Chernobyl and Fukushima may be what first comes to mind about this topic today, but is Las Vegas, Nevada the actual birthplace of “Atomic Tourism”?
By: Ringo Bones
I think this now largely forgotten segment of Las Vegas tourism may have inspired The Killers to write the song Miss Atomic Bomb, but given the relative popularity of “atomic tourism” during the past few years in Chernobyl and Fukushima, probably only a handful of people actually know that atomic tourism actually started in Las Vegas, Nevada. And the 1962 atmospheric Nuclear Test Band Treaty probably consigned the glamour of such tourism to history’s dustbin.
Believe it or not, the state of Nevada’s 1950s era Atomic Bomb Tourism program is largely born out of finding a child-friendly alternative to the burlesque floor shows and gambling that became everyone’s perception when it comes to the image of Las Vegas, not to mention Atomic Bomb Tourism has some potential science education merit behind it. Nevada’s nuclear bomb testing spawned a spectator culture tinged with both profound fear and Sin City delight.
During the 1950s, the spectacular light show over Fremont Street that awed hordes of tourists at the time is most likely to be the initial flash followed by a mushroom cloud during atmospheric nuclear weapons testing in Mercury, Nevada – also known as the Nevada Test Site – a desert expanse just 65 miles northwest of Las Vegas. The 1951 detonation of an atomic warhead 1,060 feet over the desert floor marked the beginning of the above ground trials whose mushroom clouds were easily visible from the nearby tourist magnet. Given that most consumer electronic devices at the time were vacuum tube based and therefore more EMP resistant than today’s solid-state based smartphones and tablet computers, the mushroom cloud is primarily the visual indication that an Atomic Bomb test is underway – as opposed to a busted smartphone.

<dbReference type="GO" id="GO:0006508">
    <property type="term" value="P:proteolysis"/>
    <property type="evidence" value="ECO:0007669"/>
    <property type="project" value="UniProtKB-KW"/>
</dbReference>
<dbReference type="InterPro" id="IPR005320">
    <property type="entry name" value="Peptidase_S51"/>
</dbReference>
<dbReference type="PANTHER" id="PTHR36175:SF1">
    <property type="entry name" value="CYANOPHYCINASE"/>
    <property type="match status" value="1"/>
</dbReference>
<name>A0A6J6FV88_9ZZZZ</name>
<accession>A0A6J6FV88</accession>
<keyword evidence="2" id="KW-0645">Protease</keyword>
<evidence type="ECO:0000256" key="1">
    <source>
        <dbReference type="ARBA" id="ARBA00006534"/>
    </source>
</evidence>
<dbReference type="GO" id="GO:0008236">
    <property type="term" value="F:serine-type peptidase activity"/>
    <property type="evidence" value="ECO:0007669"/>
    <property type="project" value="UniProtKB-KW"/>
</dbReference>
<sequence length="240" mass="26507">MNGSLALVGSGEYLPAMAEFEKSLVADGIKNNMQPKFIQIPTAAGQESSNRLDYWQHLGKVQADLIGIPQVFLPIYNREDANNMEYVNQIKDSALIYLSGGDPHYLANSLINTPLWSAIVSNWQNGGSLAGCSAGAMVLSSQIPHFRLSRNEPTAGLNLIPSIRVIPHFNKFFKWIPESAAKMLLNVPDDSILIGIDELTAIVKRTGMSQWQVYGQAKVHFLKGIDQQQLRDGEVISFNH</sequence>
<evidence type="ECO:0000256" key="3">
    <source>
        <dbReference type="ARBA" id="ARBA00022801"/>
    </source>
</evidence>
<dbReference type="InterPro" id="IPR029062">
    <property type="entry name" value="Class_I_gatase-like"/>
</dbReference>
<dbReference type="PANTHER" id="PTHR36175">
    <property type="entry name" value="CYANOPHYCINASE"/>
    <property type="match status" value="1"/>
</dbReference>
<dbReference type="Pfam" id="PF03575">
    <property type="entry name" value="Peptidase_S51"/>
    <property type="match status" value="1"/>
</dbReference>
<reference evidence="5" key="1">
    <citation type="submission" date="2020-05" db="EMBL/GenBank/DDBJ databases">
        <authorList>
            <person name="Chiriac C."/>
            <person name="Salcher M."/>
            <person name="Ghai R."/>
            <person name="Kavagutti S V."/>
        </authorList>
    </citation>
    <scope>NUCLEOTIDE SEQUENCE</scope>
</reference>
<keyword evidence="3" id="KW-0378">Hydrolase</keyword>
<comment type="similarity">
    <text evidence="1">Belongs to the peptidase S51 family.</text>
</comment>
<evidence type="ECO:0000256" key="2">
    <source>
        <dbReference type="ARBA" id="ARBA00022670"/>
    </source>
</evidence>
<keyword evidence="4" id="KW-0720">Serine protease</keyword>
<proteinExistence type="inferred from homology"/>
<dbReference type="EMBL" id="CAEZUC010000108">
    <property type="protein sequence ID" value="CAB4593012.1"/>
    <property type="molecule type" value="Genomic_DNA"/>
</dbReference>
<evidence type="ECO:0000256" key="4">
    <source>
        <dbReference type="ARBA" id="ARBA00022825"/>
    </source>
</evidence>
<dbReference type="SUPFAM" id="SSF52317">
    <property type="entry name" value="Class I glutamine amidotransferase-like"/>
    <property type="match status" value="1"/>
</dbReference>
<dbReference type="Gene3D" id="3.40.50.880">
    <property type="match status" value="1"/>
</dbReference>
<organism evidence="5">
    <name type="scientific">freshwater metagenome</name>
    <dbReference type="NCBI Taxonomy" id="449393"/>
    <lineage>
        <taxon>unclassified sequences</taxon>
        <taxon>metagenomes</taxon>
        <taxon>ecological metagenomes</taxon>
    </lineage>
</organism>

In true Las Vegas style, the city capitalized on the atomic spectacle. The Chamber of Commerce printed up calendars advertising detonation times and best spots for watching. Casinos like Binion’s Horseshoe and The Desert Inn flaunted north facing vistas offering special “atomic cocktails” and “Dawn Bomb Parties,” where crowds danced and quaffed until a very bright flash several times brighter than the sun lit the sky. Women decked out as mushroom clouds vied for the “Miss Atomic Energy” crown at The Sands. “The best thing to happen to Vegas was the Atomic Bomb”, one gambling magnate declared. Are those the bygone age of an “Atomic Las Vegas”?